• Make a plan for yourself. Sit down and at a minimum write down three things you can do to be better prepared. Now write down when you’re going to do them.
  • Think about situations where you’ve felt in control, when you’ve felt confidence. What were the circumstances? Can you recreate some of them now to damp down your worries?

Worry won’t help. Your response to it might.

Five More

In workshops I ask people to come up with lists of five highlights in their thesis, or five important papers that they’ve used in their bibliography. For many this isn’t too tricky a task, three or four come quite easy and the fifth is the work of a moment to fill in the blank.

How about another five? Not as easy perhaps.

The top five come to mind easy because we’re human and we make patterns; chances are you’ve already got a bullet point list of highlights or important references. You’ve settled on your talking points.

It’s not enough to just make a lot of lists to prepare for the viva. Stretching yourself by making lists can be valuable. For the examples above, you can expand on what makes your thesis great, or dig deeper into the papers that helped build your work. You have to think to do this. Don’t settle for what always comes to mind. See how far you can go and what new connections you can make.

False Expectations

It’s wrong to expect that your viva will be exactly like your friend’s. It’s wrong to think that because every thesis is different there are no similarities between vivas. It’s wrong to expect to fail. It’s wrong to think that the viva is a box-ticking exercise. It’s wrong to think of it as a trial by fire.

All of these represent persistent memes or half-truths about the viva. You’re not stupid for thinking any of them. They’re a product of PhD culture. They get stuck in your head and can be difficult to shift.

Hard though it might be, we need to re-align the viva story. Every viva is unique, but they happen within frameworks. They’ll be different from each other, but there are expectations for how they are done. It’s an exam, it’s a challenge, and it could be tough or uncomfortable because of what you’re there to do – discuss and unpick your work and you as a researcher.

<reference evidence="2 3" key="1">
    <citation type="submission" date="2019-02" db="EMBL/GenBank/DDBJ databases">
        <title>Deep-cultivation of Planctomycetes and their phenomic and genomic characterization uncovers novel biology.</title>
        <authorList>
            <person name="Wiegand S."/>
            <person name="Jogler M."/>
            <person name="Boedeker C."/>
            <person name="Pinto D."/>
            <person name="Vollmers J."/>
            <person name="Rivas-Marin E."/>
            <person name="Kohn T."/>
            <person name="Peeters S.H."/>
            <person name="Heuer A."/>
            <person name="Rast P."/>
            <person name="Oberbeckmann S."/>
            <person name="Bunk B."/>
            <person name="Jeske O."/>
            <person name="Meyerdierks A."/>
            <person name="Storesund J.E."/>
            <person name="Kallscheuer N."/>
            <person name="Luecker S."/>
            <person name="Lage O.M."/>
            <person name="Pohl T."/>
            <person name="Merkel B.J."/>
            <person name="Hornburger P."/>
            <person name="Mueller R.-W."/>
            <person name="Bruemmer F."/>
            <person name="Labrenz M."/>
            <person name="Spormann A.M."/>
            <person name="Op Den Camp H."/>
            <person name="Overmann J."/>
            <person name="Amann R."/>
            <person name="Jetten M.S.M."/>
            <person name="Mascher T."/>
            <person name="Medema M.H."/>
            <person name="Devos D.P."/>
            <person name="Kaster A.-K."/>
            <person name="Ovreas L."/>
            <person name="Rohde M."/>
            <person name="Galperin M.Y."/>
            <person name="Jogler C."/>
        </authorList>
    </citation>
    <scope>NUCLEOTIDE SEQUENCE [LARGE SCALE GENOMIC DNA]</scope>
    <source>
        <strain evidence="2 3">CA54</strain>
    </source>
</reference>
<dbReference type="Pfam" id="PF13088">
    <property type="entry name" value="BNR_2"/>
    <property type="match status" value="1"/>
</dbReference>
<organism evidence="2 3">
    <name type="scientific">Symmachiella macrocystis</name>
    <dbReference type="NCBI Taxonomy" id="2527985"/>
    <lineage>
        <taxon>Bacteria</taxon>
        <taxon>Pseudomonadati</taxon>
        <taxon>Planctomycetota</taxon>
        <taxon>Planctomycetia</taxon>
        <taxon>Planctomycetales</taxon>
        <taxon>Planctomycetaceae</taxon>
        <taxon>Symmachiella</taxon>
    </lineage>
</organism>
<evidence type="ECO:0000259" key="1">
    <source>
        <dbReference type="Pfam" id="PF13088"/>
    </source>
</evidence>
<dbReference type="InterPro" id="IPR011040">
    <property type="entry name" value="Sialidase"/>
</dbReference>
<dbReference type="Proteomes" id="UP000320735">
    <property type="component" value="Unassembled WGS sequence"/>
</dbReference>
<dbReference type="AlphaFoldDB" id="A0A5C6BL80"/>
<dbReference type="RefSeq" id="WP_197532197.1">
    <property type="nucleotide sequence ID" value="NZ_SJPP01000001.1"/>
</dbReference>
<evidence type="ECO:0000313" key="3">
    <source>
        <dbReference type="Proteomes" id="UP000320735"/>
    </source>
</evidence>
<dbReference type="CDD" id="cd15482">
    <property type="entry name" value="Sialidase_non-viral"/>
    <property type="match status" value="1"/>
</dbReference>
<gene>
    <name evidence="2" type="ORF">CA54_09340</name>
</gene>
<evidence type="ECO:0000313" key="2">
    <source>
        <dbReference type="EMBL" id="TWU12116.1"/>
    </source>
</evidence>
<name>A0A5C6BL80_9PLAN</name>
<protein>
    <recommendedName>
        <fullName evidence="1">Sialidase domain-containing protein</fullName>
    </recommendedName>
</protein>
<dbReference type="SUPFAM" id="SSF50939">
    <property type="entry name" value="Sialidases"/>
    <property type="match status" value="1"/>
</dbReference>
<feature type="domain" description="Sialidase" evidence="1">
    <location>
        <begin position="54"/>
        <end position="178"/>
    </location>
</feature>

It’s a challenge that you can be ready for. If you did the research and wrote the thesis then you can thrive in the viva.

Find Confidence

There’s a great TED talk from five years ago by Amy Cuddy. In it she describes how adopting certain kinds of physical poses can influence how people feel. The shorthand sometimes used is “power-posing,” an archetypal pose of confidence, a display that shows power. Research at the time suggested that adopting certain poses made people feel more confident, and also made people they were interacting with judge them to be more confident.

In the intervening five years there have been attempts to replicate the study or to look more deeply into the subject; they’ve raised questions, and that’s what science is supposed to do. But the core is still there: adopting physical poses can change how confident you are.

Now, I’m not writing today to say “pose like a superhero and you’ll feel awesome in the viva!” My main takeaway is a thought that has been in my mind for some time now, and which I’ve explored on the blog before. Confidence is not about hope: it’s not something you have or don’t, it’s not something mercurial that just comes and goes and you don’t know why.

There will be lots of things that trigger you in one way or another when it comes to how confident you feel. I think that for the viva you owe it to yourself, if you’re worried at all, to invest a little time exploring what could make a difference to how you feel. What can you do to make yourself more confident? For you it may not be about expansive physical stance, but there will be some conditions that help you more than others. Find them. Use them.